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SBC's Gambit, Yahoo's Tidy Gain

By Burt Helm A fast Internet connection just got a lot cheaper. On June 1, SBC Communications (SBC) slashed prices on its high-speed broadband service by 25% -- setting a new floor of $14.95 a month for a speedy DSL connection. But consumers aren't the only ones to benefit from lower prices. Yahoo (YHOO) is sitting pretty.

The portal has a deal with SBC to provide all of its Internet customers with services like e-mail, instant-messaging, and Web-hosting. Yahoo collects an undisclosed fee from the telecom giant for the services.

"A MOVE EVERY MONTH." As lower prices lure more users to high-speed services, Yahoo will pick up a significant amount of new business with very little effort. Already, "the vast majority" of SBC's 5.6 million DSL subscribers use Yahoo's services, according to an SBC spokesperson.

The move comes as SBC and the other Baby Bells increasingly duke it out with the cable giants, which in addition to providing competing high-speed connections have recently encroached on telecom turf by offering voice-over-Internet protocol phone service (VoIP).

"We're continuing to experience pricing pressures as cable competitors continue to move the voice and broadband price points down" says Randall Stephenson, SBC's chief operating officer. "It's a competitive marketplace. We're seeing a move every month."

The new SBC pricing scheme is aimed at wooing users who still go online with poky dial-up modems. The price is comparable to fees charged by low-cost dial-up providers, and sharply undercuts AOL's $23.90 a month dial-up service. AOL declined to comment about SBC's price cut.

SUBSCRIBER BOOM. By going after the dial-up crowd, SBC hopes keep the cable companies at bay. "This is a market-share grab" says Mike McCormack, an analyst with Bear Stearns. "By using [aggressive pricing] as a tool to take broadband share, it means one less voice-over-IP customer for a cable company." And down the road, that customer may upgrade to a more-expensive level of DSL service.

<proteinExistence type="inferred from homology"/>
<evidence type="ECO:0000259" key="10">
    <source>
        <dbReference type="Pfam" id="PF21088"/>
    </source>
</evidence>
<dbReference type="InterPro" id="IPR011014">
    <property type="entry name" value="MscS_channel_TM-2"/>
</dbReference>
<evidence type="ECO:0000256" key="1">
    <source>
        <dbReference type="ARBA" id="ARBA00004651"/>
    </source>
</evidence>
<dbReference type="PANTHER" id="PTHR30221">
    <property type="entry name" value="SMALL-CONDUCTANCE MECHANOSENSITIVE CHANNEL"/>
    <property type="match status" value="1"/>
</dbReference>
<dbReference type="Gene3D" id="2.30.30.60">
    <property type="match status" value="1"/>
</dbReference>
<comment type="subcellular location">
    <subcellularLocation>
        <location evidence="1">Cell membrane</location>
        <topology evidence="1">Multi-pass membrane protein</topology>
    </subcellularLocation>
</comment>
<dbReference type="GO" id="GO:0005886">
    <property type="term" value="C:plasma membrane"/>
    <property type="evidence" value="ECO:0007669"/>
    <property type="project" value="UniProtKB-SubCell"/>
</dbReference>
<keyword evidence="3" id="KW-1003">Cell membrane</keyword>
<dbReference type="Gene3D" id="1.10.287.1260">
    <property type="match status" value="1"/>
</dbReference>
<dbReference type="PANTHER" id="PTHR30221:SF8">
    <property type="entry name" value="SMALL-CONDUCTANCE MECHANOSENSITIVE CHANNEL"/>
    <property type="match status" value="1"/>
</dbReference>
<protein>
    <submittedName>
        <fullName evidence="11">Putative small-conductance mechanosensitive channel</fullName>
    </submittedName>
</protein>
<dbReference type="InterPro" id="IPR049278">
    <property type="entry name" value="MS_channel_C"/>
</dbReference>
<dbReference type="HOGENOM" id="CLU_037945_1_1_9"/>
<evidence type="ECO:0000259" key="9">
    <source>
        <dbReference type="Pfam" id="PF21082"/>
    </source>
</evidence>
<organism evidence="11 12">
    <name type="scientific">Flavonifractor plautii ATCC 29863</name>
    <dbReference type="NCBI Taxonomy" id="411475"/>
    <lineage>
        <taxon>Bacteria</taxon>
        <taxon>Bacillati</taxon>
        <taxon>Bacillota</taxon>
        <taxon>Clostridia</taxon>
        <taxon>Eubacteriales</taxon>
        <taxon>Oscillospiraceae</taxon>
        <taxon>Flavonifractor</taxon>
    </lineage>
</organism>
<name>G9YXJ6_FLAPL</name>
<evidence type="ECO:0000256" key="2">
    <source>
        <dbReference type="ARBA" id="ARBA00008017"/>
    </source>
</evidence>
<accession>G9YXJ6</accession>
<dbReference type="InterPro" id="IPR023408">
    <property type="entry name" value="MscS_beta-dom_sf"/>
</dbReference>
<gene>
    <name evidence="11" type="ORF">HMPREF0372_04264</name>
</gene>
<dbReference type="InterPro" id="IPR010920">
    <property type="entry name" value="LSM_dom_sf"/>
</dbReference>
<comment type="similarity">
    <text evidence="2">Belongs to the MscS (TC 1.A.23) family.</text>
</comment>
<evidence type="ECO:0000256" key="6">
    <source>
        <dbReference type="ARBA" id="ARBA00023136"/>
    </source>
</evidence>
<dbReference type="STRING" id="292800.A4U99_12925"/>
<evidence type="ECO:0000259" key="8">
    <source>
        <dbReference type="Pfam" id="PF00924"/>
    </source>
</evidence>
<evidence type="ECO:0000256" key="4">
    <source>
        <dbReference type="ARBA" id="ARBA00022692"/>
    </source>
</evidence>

Last quarter, SBC had a net increase of 504,000 in the number of DSL lines it provides customers. During the same period, Comcast (CMCSA), the nation's largest broadband provider with 7.4 million subscribers, added 414,000 cable-modem lines. Cable connections are generally faster than DSL lines but are also more expensive.

While the aggressive pricing for a basic DSL service could come at a cost to SBC's profit margins, Yahoo will enjoy new business in one of its fastest growing segments -- fees from Internet providers that use its service. While making up only 13% of Yahoo's total revenue in the first quarter of 2005, that segment grew at a rate of 61% from the same period last year. In all, Yahoo has 8.9 million customers coming from partnerships with Rogers Communications (RG) in Canada, British Telecom in Britain, and SBC.

READY AND WAITING. That means even more traffic and related ad revenues for the Web portal. "You're not talking about a huge percentage of Yahoo's revenue overall," says Scott Kessler, director of Information Technology Equity Research at Standard & Poor's. "But any way you slice it, it's definitely a positive for Yahoo."

This summer, Yahoo will partner with Verizon Communications (VZ), the other leading DSL provider, with 3.9 million subscribers, to offer Internet services to all of that company's new customers, as well as to existing subscribers who wish to use the Yahoo service.

And as the two telecom companies woo more people online, one thing is certain: Yahoo's portal will be the first thing waiting for each and every new broadband user. With Roger Crockett in Chicago and Tom Lowry in New York

Helm is a reporter for BusinessWeek Online in New York

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